Monday, August 24, 2020

RIP, Justin Townes Earle

Justin Townes Earle. (Bloodshot Records publicity photo)

RIP, Justin Townes Earle. Here's a story Andy wrote about him in 2009. He was a cool guy when Cat and I met him in person after a small show at Tower Records in Seattle. He was 38 when he passed.


Earle’s on a roll, ready for local gig

The times they have a-changed for Justin Townes Earle.

Monday, May 11, 2009 -- Bothell/Kenmore Reporter

The times they have a-changed for Justin Townes Earle.

As a teenager, he dabbled in punk rock and drugs. As a 27-year-old adult, he’s an acoustic-guitar-slinging sober guy who’s digging life.

“I’m definitely a different man than when I was young — I was a strung out (stupid) little kid for 10 years. I’d done quite a lot of growing up when I got clean,” he said over the phone from a tour stop last Wednesday in Dallas, Texas.

Yes, Earle, who’s still a punk rocker at heart with a gruff attitude to offset his soothing singing voice, is on the road again and will hit the Northshore Performing Arts Center stage at 7 p.m. May 17. Although he won’t have a backing band this time out, the son of country rocker Steve Earle says he can impress crowds alone with one guitar, one mic and his arsenal of insightful folk tunes. No problem.

“I’m always ready to roll — we’re booked solid through December right now, last year I did 250-plus shows,” he said. “I’ve been doing this since I was 15. I love traveling, I love the wheels spinnin’ beneath me.”

Like punk bands, Earle jams a ton of songs into his set — although his are longer and softer, the hard edge still lies within. He’s a modern-day Woody Guthrie and Lead Belly, an artist he discovered through Nirvana’s Kurt Cobain on the band’s final — and tamest — record. But it wasn’t after he soaked up the Seattle outfit’s earlier raucous catalogue.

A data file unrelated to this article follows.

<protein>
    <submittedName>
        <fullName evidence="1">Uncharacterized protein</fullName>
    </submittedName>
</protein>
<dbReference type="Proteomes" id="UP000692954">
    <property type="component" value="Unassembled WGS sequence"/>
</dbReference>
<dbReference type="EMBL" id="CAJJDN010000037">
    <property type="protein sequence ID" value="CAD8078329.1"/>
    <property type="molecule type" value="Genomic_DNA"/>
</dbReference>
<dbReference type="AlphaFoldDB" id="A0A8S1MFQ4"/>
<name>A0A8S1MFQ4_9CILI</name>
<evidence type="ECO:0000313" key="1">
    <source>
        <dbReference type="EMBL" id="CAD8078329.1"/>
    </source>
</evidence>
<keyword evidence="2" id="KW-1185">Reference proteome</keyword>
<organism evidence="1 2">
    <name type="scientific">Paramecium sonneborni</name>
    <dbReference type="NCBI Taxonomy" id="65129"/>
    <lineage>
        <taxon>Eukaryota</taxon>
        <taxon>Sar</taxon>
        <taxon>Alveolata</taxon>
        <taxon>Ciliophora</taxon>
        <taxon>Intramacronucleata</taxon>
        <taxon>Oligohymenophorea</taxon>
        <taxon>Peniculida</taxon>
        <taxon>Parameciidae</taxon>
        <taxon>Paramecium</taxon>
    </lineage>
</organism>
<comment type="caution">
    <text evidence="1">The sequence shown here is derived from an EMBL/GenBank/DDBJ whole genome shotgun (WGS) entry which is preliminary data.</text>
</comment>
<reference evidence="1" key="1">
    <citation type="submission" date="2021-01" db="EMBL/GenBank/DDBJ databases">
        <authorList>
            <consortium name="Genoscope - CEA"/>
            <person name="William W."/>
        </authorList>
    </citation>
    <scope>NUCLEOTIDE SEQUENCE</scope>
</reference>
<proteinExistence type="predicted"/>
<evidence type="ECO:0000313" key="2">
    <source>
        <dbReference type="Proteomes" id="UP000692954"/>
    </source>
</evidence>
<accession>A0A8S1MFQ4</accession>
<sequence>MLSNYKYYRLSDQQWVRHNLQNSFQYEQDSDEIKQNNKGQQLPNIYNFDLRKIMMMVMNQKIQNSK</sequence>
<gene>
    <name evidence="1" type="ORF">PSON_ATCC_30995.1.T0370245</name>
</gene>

“I can guarantee you I was the first kid in Nashville to have a copy of ‘Bleach,’ because it was an advance copy. On their ‘Unplugged’ album, when Kurt said, ‘This is ‘Where Did You Sleep Last Night?’ by Lead Belly,’ it changed my life. It was the first time I’d heard his name and I put away the punk-rock records and went head first into (legendary folk artists). I went back and discovered artists from the ‘30s, ‘40s, ‘50s,” said Earle, who considers himself fortunate to hail from Nashville, Tenn.

“I was born at ground zero, I know where the bodies are buried. I’ve done so much research.”

Earle penned his first tune, “Halfway to Jackson,” at age 15 and it finally surfaced on his sophomore record, “Midnight at the Movies,” which was released on Bloodshot Records in March and features a spot-on version of the Replacements’ “Can’t Hardly Wait.” And while he appreciated his mom’s love for folksters Joni Mitchell and Joan Baez and gigs from the Grand Ole Opry, the upstart wanted to perform acoustic music with some swagger, and so the Earle persona was born.

He last played Seattle about a month ago at the Tractor Tavern in Ballard to what he described as a “wide-eyed, enjoyable crowd.” But folks all over have taken hold of his brand of music, which he tags as Southern American — “I can’t think of anything else to describe it … I’ve never understood labels.”

Give him a guitar and a crowd, and nothing else matters.

“I love playing live and seeing and meeting new people everywhere,” he said. “I think this was the way I was supposed to live.”

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